“The result is that Tempo jumped from being a company with a 600 million-shekel turnover six or seven years ago to a turnover of over a billion shekels. You can say the arrangements with the big companies are a sort of restrictive trade practice, but no business owner fights with them because of the big discounts they offer for this exclusivity.”

Coca Cola cuts prices on Coke, and Tempo on Pepsi, just to get you to buy their beer, he added.

Once you factor out Coke, Tempo’s advantage in the alcoholic beverages market is very large. They are dominant in bars, so they had a good year and a successful summer. Their mix of alcohol products is powerful, and restaurants think “why should I sit on a 15% to 20% discount for Coca Cola if I can have 40% to 45% with Pepsi,” he says. The discount on 7 Up is bigger than for Sprite, and if the customer drinks water the discounts are even bigger.

Tempo is not the only one seeing rising sales of alcohol. Israelis bought 11.4% more alcoholic beverages in 2015 (in terms of quantities), and 12.2% more in terms of money spent. Supermarket and liquor store sales of whiskey rose 42% last year. The main reason for this jump in sales of alcoholic drinks is not attributable to a change in societal norms or other revolutionary changes – it is because the treasury lowered alcohol taxes, in addition to the Gaza warfare in 2014.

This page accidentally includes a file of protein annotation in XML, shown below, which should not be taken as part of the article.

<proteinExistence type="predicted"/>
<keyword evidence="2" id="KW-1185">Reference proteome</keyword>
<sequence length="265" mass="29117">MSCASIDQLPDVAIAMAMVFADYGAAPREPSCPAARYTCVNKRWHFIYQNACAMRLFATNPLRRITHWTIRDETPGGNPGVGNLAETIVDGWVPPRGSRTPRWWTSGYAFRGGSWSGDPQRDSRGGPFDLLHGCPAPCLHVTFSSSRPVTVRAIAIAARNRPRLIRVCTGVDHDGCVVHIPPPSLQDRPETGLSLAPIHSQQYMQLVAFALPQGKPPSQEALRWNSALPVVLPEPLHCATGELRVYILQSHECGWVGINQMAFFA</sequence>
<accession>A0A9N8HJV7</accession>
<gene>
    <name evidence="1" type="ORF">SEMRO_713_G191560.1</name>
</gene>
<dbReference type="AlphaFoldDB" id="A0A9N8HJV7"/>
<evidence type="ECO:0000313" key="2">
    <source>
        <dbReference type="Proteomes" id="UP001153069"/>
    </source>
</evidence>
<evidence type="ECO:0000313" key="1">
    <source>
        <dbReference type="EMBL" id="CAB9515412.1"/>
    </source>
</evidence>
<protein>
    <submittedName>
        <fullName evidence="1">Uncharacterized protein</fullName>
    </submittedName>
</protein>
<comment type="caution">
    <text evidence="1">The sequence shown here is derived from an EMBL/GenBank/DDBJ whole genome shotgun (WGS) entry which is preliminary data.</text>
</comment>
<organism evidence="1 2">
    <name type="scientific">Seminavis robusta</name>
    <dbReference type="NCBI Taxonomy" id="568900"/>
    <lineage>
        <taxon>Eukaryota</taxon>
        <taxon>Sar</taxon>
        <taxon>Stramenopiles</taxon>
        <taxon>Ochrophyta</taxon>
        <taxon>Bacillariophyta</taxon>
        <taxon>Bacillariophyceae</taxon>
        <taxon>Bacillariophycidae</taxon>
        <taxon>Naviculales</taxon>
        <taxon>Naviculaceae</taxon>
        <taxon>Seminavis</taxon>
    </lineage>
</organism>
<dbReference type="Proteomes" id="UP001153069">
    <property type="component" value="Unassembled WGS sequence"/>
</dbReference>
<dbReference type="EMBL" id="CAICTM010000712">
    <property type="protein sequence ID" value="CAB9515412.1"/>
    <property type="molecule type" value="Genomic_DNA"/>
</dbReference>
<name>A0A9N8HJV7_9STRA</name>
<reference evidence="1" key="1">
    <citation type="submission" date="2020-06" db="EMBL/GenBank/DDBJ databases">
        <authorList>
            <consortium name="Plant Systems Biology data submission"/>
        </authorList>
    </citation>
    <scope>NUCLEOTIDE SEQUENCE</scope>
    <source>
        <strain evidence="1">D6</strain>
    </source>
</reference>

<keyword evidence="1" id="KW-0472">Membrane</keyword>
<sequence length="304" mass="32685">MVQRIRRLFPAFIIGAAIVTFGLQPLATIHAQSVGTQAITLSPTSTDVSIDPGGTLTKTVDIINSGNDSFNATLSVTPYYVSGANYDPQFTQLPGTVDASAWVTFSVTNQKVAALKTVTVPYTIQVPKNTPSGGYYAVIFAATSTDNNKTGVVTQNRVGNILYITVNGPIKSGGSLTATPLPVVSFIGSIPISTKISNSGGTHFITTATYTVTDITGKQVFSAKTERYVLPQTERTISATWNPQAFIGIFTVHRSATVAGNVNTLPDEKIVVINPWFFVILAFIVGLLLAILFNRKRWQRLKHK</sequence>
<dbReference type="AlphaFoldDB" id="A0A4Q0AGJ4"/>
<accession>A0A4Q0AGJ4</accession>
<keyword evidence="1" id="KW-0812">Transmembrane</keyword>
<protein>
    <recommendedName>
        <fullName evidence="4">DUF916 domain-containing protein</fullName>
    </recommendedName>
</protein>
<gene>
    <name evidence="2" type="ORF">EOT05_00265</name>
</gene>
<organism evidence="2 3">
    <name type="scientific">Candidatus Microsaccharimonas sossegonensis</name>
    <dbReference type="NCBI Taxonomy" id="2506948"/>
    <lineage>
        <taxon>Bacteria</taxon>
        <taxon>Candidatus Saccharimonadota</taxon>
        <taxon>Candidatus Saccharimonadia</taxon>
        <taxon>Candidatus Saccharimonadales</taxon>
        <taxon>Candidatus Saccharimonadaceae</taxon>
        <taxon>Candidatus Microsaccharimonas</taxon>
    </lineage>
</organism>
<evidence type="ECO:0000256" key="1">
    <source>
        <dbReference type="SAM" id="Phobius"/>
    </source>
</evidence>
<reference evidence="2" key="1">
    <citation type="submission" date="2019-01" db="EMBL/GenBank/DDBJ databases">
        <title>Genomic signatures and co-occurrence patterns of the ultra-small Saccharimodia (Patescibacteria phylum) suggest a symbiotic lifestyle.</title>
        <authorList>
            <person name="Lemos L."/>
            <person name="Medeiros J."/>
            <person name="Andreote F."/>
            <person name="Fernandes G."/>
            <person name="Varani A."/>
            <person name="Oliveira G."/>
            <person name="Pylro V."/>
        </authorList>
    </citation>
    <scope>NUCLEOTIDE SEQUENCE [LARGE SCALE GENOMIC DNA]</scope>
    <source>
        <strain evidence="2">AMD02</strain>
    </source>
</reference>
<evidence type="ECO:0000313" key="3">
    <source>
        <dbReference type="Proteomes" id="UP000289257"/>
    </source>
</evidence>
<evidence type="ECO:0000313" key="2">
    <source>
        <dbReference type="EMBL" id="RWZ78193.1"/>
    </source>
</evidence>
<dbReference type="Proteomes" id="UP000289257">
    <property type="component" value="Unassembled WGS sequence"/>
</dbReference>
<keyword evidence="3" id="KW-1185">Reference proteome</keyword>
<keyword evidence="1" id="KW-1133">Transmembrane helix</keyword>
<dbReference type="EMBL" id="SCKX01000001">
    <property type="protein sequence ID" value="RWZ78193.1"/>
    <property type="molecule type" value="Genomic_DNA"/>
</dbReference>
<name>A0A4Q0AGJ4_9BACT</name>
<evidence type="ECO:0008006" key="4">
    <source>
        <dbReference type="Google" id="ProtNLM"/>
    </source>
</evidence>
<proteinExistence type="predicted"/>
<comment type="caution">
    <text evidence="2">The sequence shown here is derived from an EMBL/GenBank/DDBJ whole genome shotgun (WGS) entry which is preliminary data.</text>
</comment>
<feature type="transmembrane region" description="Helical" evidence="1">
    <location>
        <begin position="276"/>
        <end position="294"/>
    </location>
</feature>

Israelis were once big vodka drinkers, but not because of the Russian roots of many of them, rather because the tax regime favored cheap alcohol such as vodka. In mid-2012 the Knesset voted to raise taxes on beer from 2.18 shekels to 4.19 shekels per liter, and in July 2013 purchase taxes on alcohol were set at a standard price per liter of alcohol, regardless of the cost of the product.

Beer prices jumped 33%, while hard liquor sales shifted, with lower-cost items such as vodka and arak becoming more expensive while the higher priced drinks dropped in price and super-premium whiskies took off. In September 2015, Finance Minister Moshe Kahlon decided to lower purchase tax on alcohol.

A few other interesting trends are revealed in Tempo’s financial reports. Sales via distributors actually fell from 9.3% in 2013 to 6.3% in 2015. This means the company is selling more directly to the customer, which gives the company better control over the customer and reduces logistics costs. But it also includes a change by distributors and suppliers who can no longer make a living, and they have opened their own independent stores.  

Another change is Tempo putting more money aside to cover bad debts that its customers can’t pay, though the main culprit is the Mega supermarket chain, which has delayed payments time after time and forced Tempo to classify some of the debts as likely never to be paid.  

Another trend is a drop in advertising and marketing spending, which is even more pronounced because sales rose. A number of factors are behind the cut in ad spending: Some of it is because suppliers are participating more in paying for ad campaigns, while marketing costs are down because of the new Food Law, which requires Tempo to classify money given to the large chains as “discounts” and not marketing and sales expenses.

In addition, legal restrictions passed in early 2012 on advertising and marketing alcohol affected ad spending. Finally, the overall trend of moving to cheaper digital media – affecting almost all industries – may reflect part of the drop in ad spending.